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Fields & Applications Mass Spectrometry, Environmental

Of Moss and Men

Despite atmospheric oxygen over Earth’s history having recently received a lot of airtime (pun unintended), the puzzle of when and how atmospheric oxygen reached modern levels remains unresolved. Climate change scientist Tim Lenton (Professor at the University of Exeter) was struck by how the timing corresponded with the rise of the earliest plants, and, wanting to explore it further, gathered a team. “I was working with co-author Philipp Porada on modeling of the productivity of the early plant biosphere and realized that plants could be responsible for the rise in oxygen,” he says. “I brought the rest of the team together to get a better handle on the geochemical data establishing the timing and mechanism of oxygen rise, and to help develop the model for long-term controls on atmospheric oxygen.”

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About the Author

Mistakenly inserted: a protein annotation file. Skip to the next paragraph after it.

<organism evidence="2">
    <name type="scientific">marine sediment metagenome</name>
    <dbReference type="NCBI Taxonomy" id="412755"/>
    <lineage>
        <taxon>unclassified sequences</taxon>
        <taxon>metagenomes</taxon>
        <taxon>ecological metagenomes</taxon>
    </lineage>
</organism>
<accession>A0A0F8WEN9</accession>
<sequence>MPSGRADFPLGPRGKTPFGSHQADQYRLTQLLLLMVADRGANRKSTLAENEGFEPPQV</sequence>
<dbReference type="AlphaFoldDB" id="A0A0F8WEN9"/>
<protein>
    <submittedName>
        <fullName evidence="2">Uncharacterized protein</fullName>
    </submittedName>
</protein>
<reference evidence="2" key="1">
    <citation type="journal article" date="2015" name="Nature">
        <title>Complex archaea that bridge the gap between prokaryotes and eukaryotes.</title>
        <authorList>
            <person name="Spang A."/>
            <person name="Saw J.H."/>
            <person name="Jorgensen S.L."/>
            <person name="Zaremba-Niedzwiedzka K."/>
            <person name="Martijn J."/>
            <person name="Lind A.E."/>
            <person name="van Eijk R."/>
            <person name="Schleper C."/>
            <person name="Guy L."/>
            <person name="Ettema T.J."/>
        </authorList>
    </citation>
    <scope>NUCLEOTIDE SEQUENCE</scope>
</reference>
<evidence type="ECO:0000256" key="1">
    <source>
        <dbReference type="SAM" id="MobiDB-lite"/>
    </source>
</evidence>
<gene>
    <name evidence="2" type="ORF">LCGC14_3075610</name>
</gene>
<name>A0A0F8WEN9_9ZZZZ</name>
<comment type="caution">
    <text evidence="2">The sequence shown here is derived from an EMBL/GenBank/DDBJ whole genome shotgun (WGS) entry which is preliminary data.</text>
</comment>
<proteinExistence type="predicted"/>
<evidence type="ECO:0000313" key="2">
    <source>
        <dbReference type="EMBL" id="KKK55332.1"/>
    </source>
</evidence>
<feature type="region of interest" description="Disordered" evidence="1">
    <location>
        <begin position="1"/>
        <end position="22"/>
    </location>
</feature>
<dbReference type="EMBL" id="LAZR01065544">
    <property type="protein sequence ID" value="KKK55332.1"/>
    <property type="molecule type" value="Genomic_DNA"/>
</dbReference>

Joanna Cummings

A former library manager and storyteller, I have wanted to write for magazines since I was six years old, when I used to make my own out of foolscap paper and sellotape and distribute them to my family. Since getting my MSc in Publishing, I’ve worked as a freelance writer and content creator for both digital and print, writing on subjects such as fashion, food, tourism, photography – and the history of Roman toilets. Now I can be found working on The Analytical Scientist, finding the ‘human angle’ to cutting-edge science stories.

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